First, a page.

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NGC 7048 (16,634 of 18,816)

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NGC 7048

NGC 7048, PK 088-01 1, PN Hb 9, PN VV' 545, PN VV 262, PN G088.7-01.6, Hubble 9

RA: 21h 14m 15.22s
Dec: +46° 17′ 17.5″

Con: Cygnus
Ch: MSA:1105, U2:86, SA:9

Ref: SIMBAD

(reference key)

Type: planetary nebula

Mag: B=?, V=?

Size: ?
PA: ?

History and Accurate Positions for the NGC/IC Objects (Corwin 2004)

NGC 7048. There are several stars and faint knots "in" the interior of this planetary. Most of the stars are only optical companions along our line of sight to the nebula. One, however -- clearly seen on the DSS2B image and no other -- is the central star. I've adopted the position of this star. Just east of this on the DSS2R image is a tight group of faint knots; the star has disappeared from this R-band image.

Published comments

Sulentic & Tifft (1973)

The RNGC (Sulentic and Tifft 1973) notes that this is a 11.5 mag planetary nebula.

Photo index

by Jim Lucyk: Deep Sky Monthly 9/80 p9.

Modern observations

MacRobert, Alan M

writes: "Work south from Barnard 361 to the 8th mag star just east of the nebula. Right away I could make out a vague glow barely north-northwest of a little Y-shaped asterism. I couldn't see any real structure in this 1' gas bubble, but try using very high powers. Its circular edges are quite well defined [in photographs]."

Callender, John

(e-mail: jbc@west.net, web: http://www.west.net/~jbc/); Instrument: 8-inch Dobsonian reflector Location: Carpinteria, CA, USA; Light pollution: light Transparency: good Seeing: fair; Time: Wed Jul 2 08:40:00 1997 UT Obs. no.: 183

I decided to go for a fainter planetary; Burnham's lists this one at mag 11, dimensions 60" x 50". At 49x a fleeting, irregular glow was visible in the area of three field stars. At 122x, averted vision showed what I thought was nebulosity surrounding those three stars, plus an oblong patch extending to the north. I recorded in my notes that there was definitely _something_ there, but that it didn't look much like a planetary. Checking the Palomar Sky Survey print on the Web at STScI, though, I could see what was really going on: There was indeed an oval planetary north of the three field stars, as well as several fainter stars surrounding them, leading me to combine the two limit-of-visibility phenomena into one big, faint patch.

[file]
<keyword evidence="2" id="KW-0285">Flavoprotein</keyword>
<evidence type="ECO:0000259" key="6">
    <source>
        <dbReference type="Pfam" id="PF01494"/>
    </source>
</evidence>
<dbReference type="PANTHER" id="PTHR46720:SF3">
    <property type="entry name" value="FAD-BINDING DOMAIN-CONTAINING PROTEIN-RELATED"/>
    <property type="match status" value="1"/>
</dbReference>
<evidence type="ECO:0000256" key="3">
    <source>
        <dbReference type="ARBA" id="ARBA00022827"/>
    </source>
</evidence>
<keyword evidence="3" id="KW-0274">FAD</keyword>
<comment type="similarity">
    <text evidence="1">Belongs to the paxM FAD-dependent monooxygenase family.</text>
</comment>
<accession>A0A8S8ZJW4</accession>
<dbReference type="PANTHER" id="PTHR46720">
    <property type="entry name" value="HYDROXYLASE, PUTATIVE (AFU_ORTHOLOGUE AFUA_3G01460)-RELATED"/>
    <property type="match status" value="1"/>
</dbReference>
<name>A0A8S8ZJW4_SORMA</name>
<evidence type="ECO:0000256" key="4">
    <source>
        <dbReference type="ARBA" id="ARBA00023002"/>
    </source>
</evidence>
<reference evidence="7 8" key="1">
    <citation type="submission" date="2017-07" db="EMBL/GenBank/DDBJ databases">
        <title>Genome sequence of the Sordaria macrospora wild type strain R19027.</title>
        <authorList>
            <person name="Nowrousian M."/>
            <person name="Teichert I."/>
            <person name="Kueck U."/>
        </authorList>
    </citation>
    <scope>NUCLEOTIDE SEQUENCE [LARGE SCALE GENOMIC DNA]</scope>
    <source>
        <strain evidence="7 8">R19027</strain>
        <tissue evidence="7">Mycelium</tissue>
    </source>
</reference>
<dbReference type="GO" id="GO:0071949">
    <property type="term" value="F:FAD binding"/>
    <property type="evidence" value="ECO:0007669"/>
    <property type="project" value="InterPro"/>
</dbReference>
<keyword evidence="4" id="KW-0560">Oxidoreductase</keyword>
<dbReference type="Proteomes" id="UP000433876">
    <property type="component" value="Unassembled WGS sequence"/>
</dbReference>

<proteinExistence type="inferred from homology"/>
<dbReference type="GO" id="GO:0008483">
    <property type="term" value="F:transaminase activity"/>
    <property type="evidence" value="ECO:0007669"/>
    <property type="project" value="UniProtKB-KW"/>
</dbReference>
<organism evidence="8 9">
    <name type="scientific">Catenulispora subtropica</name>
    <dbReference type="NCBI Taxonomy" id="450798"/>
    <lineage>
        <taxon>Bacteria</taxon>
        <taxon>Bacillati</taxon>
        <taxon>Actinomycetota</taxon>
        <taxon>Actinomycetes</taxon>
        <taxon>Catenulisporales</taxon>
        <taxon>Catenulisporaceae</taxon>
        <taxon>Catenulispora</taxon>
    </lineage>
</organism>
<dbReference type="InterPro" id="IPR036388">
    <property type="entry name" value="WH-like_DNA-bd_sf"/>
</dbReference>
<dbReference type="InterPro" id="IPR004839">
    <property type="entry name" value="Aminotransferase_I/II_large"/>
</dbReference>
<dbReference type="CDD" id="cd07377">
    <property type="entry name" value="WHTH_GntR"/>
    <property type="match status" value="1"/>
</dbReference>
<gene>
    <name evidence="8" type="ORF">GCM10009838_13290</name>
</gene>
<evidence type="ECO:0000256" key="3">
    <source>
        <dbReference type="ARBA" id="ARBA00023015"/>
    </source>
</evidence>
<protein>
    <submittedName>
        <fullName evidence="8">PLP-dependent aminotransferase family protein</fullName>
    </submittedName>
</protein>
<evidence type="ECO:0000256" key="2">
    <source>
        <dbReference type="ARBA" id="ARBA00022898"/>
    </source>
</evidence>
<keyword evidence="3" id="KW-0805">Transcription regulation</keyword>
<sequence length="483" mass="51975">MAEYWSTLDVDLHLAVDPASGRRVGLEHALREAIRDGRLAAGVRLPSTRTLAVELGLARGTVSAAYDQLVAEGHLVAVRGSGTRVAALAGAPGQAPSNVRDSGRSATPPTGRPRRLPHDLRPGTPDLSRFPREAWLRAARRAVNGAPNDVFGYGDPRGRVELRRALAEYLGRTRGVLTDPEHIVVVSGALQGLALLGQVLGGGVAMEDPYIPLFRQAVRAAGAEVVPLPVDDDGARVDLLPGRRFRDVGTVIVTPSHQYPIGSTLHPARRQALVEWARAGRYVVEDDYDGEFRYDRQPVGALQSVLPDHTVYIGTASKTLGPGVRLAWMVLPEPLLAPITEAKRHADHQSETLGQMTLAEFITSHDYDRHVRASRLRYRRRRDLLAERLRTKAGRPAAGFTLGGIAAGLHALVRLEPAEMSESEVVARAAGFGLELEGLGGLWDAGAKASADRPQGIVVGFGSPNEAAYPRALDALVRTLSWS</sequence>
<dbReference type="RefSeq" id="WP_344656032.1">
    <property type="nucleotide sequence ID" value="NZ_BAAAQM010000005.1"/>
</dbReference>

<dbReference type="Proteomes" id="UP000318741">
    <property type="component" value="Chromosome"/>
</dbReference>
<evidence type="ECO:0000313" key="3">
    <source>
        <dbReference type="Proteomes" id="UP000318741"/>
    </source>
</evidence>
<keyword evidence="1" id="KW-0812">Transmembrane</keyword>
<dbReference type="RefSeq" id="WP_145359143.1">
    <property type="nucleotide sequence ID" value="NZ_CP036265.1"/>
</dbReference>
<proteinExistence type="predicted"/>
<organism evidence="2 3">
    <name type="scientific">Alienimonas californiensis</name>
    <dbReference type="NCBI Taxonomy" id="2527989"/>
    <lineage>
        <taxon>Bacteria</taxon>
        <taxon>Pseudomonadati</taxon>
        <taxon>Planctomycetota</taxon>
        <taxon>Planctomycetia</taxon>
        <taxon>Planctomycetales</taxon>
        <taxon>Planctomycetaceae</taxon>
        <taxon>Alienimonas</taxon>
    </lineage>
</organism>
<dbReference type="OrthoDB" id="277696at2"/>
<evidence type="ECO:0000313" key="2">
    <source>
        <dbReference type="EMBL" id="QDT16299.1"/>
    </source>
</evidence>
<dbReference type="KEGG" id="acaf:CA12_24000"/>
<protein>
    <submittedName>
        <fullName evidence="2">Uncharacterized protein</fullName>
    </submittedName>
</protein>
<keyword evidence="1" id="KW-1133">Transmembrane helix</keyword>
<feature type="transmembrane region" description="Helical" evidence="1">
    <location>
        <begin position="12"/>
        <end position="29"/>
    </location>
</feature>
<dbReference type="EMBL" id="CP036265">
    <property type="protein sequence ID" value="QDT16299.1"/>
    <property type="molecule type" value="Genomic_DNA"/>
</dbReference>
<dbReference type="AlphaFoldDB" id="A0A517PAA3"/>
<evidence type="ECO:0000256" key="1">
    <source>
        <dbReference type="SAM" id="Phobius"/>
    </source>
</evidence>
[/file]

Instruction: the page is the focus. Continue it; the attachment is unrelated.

Tom Lorenzin

Lorenzin, in the e-version of "1000+ The Amateur Astronomers' Field Guide to Deep Sky Observing", notes: "11M; 1' x 0.8' extent; faint, large and a little irregular; N-filter helps."

Brian Skiff

POSS: br (m8?) * ~3'.5 SW. Y-shaped *ism SE from neb as per PK photo.

m11 * 2'.5 NNE.

PK: *s SSE (two), N, NE edge. br parts on E--->SE, W.

15cm - fairly f puff @ 80x w/m10.5 * on SSE edge. UHC gives mod enhancement, [OIII] is mod-strong. 140x: circ, 50" diam, just touching br * SSE. no cen brtning or cen *, uniformly br except vf *ing on W edge. BS, 17Jun1991, Anderson Mesa.

25cm - lg & mod br @ 180x. seems annular. 1' diam. threshold *s on SE & W. * to W may be spot in neb. m10 * on SE. N is m12 *. small Y-shaped *ism SE from m10 *. neb trails N to m12 *.

30cm - 238x: easy, elong N-S w/m11.5 * on N. in neb on W & NE are threshold *s. W edge brtr and moer sharply def.

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